|Publication number||US6441673 B1|
|Application number||US 09/706,888|
|Publication date||Aug 27, 2002|
|Filing date||Nov 6, 2000|
|Priority date||Nov 6, 2000|
|Publication number||09706888, 706888, US 6441673 B1, US 6441673B1, US-B1-6441673, US6441673 B1, US6441673B1|
|Inventors||Richard S. Zhang|
|Original Assignee||General Electric Company|
|Export Citation||BiBTeX, EndNote, RefMan|
|Patent Citations (10), Non-Patent Citations (4), Referenced by (44), Classifications (17), Legal Events (4)|
|External Links: USPTO, USPTO Assignment, Espacenet|
The present invention relates generally to power converters and, more particularly, to a lossless gate driver circuit for MOS-gated power switching devices in high-frequency applications.
In a conventional gate driver circuit, energy stored in the gate capacitance of a switching device is dissipated in the internal and external gate resistors during turn-on and turn-off of the switching device. For example, for a 1200V/600A trench gate insulated gate bipolar transistor (IGBT) switching at 62 kHz, the power loss can be as high as 9 W and is mainly dissipated in the external gate resistor of the IGBT. High-power, low-inductance, high-cost resistors are thus needed to implement the external gate resistance, and additional heat sinking or cooling is typically required.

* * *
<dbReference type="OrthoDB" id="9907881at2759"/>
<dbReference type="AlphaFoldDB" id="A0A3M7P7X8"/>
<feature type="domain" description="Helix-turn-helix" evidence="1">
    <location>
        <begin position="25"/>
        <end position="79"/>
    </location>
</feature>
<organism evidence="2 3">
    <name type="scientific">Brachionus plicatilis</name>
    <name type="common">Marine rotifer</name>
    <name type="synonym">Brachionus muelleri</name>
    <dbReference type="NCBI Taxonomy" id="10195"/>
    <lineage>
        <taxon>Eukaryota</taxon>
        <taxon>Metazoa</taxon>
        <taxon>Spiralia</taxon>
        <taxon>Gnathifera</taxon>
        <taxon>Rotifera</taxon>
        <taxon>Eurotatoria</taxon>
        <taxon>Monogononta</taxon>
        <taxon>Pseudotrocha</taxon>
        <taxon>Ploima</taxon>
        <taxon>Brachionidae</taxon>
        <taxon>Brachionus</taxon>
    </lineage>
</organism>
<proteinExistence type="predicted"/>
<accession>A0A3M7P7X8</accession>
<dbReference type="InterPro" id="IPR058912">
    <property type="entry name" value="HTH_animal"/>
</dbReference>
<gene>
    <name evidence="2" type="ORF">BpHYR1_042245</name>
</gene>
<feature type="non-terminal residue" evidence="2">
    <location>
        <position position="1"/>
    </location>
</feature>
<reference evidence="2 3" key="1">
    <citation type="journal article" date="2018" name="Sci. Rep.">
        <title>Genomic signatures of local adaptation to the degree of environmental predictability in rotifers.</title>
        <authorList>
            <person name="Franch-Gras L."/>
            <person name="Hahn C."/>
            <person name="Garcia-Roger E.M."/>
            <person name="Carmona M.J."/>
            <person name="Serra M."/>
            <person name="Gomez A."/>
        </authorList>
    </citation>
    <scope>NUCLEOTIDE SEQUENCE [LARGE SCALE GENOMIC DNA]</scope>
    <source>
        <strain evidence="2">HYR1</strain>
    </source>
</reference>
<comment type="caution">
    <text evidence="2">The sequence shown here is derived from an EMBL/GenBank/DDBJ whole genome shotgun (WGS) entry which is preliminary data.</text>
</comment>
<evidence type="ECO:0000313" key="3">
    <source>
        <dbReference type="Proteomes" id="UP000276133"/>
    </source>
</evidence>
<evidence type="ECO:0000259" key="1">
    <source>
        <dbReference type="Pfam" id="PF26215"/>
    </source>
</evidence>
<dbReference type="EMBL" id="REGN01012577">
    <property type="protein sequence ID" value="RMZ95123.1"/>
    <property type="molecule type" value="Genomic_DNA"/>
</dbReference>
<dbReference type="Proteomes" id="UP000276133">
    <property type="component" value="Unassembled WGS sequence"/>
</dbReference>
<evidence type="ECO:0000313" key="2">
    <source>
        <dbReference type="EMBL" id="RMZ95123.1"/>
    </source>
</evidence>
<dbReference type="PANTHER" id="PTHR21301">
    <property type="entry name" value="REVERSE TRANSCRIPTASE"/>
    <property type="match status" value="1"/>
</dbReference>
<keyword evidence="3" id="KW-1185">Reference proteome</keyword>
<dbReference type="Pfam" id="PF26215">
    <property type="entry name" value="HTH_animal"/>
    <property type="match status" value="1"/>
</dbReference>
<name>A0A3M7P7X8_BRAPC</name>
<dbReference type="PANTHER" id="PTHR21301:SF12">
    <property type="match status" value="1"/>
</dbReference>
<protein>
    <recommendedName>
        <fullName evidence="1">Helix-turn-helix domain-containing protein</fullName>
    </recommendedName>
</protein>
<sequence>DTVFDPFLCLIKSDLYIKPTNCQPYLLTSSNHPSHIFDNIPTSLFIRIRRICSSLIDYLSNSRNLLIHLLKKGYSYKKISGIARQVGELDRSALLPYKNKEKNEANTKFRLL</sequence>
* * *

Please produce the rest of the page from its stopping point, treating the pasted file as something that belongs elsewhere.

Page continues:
Accordingly, it is desirable to provide a substantially lossless gate driver circuit for power switching devices in high-frequency applications, while providing desirable turn-on and turn-off voltage levels and controllable gate voltage slew rate. It is further desirable that such gate driver circuit have the capability of recycling the gate charge and thereby achieve substantially lossless gate control.
A resonant gate driver circuit suitable for driving power switches in high-frequency applications recovers gate drive energy stored in the gate capacitance of the power switches, resulting in substantially lossless operation. In a preferred embodiment, the resonant gate driver circuit provides bipolar gate control signals that are compatible with PWM operation.
In an exemplary resonant gate driver circuit for driving a power switching device, on-state and off-state voltage sources are coupled in series with each other, the series combination of voltage sources being coupled across a half-bridge configuration of on-state and off-state switching devices. A clamp diode is coupled across each on-state and off-state switching device, respectively. A resonant inductor is coupled between the junction joining the switching devices and the junction joining the clamp diodes. The gate of the power switching device is coupled to the resonant inductor at the junction joining the clamp diodes. The junction between the on-state and off-state voltage sources is connected to the emitter of the power switch.